Why does sex hurt? 0 147

SEX should feel enjoyable, but both men and women may experience some pain between the sheets.

It’s not always something to worry about – it could be due to constipation or jumping into things too quickly.

GettySex can be uncomfortable sometimes – but there are some signs it’s more serious[/caption]

Dr Babak Ashrafi, of online doctors service ZAVA UK, told The Sun: “Although sex can be uncomfortable depending on what kind of sex you’re engaged in, it shouldn’t have to be. 

“You need to make sure you’re using plenty of lubrication, and that all parties involved in sex are aware of the pain and can make changes to try to minimise the cause. 

“It could be caused by anxiety or stress during sex, so not being able to relax. 

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“Putting yourself in a relaxed state will help your pelvic muscles relax and therefore allow for easier and less painful penetration. Having trust in your sexual partner(s) will help you relax more.”

The NHS says women with IBS may be more likely to feel pain during sex, and constipation may also make it uncomfortable. 

It may also be an allergy – such as to latex in condoms – or simply lack of sexual arousal. 

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What are some of the more serious causes?

Dr Babak said if you are satisfied that the pain isn’t due to something fixable, then you should speak to a doctor, especially if there are other symptoms.

He said: “If you’re experiencing unwanted pain during sex, then this could be a sign that something isn’t quite right.

“You have other causes like vaginismus (tensing of the vagina before/during penetration) and phimosis (problem pulling back your foreskin), which affect females and males respectively.”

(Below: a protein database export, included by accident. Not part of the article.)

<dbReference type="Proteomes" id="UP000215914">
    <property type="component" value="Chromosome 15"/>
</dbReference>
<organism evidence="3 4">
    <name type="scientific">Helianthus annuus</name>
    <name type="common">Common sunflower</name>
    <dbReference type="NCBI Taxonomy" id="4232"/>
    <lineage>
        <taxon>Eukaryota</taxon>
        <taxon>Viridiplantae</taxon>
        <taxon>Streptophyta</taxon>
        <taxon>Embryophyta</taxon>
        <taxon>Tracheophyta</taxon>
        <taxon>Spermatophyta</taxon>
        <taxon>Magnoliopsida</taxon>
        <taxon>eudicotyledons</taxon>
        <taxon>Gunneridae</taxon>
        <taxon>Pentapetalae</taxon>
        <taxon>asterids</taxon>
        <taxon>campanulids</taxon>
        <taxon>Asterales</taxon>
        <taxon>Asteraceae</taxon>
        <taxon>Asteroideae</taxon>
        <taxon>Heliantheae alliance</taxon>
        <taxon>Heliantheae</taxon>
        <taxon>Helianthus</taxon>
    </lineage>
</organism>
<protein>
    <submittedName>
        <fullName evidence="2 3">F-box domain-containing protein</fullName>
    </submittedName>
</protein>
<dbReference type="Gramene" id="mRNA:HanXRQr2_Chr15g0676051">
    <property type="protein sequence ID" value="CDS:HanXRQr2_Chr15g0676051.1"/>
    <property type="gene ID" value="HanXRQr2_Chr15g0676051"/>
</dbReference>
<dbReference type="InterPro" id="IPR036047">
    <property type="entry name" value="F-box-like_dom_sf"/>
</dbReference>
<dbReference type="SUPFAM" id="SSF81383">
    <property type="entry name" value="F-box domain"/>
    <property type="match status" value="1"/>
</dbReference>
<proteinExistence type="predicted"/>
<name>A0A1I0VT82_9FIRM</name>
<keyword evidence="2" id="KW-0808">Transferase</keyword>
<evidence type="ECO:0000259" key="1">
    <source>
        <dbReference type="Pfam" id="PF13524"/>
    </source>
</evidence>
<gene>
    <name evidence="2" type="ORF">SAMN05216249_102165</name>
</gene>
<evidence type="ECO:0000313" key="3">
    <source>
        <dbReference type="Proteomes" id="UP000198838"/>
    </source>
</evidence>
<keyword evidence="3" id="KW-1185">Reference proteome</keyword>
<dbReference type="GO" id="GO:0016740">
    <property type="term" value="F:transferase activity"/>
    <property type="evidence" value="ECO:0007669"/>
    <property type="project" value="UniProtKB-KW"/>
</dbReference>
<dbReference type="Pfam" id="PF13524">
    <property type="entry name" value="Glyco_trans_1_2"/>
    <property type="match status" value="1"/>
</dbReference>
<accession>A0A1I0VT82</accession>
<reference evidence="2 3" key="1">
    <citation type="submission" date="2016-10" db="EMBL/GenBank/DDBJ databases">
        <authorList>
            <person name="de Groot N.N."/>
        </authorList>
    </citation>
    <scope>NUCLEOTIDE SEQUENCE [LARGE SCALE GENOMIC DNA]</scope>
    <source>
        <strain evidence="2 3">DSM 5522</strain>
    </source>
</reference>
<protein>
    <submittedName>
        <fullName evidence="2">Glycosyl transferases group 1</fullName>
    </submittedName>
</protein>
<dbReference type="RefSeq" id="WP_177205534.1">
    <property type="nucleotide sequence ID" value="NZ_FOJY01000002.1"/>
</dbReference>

Dr Angela Rai, gynaecology specialist and founder of The Medical Salon, said painful sex is known as dyspareunia.

And for women, there are a number of causes of deep pain in the pelvis, as opposed to just at the opening of the vagina.

“It might be worse in certain positions,” she said.

“Causes include certain medical conditions such as endometriosis, pelvic inflammatory disease, cystitis, pelvic floor dysfunction, ovarian cysts.”


An infection such as thrush, or a sexually transmitted infection (STI), such as chlamydia, gonorrhoea or genital herpes, can make sex painful.

Common signs of these infections include unusual discharge (smell, consistency, amount), itching or lump, warts or bumps around the genitals.

Given that most people with chlamydia don’t know they are carrying it, “pain during sex may also be the only sign that you have an infection,” said Dr Babak.

Women can have pain in their belly and bleeding after sex, while men may have painful and swollen testicles. 

Dr Angela said: “If there is an unusual discharge, itching or soreness you may need to be tested for infections such as thrush or other sexually transmitted infections.”

Pelvic inflammatory disease

Pelvic inflammatory disease (PID) is when an infection travels up from the vagina into the reproductive organs of a woman.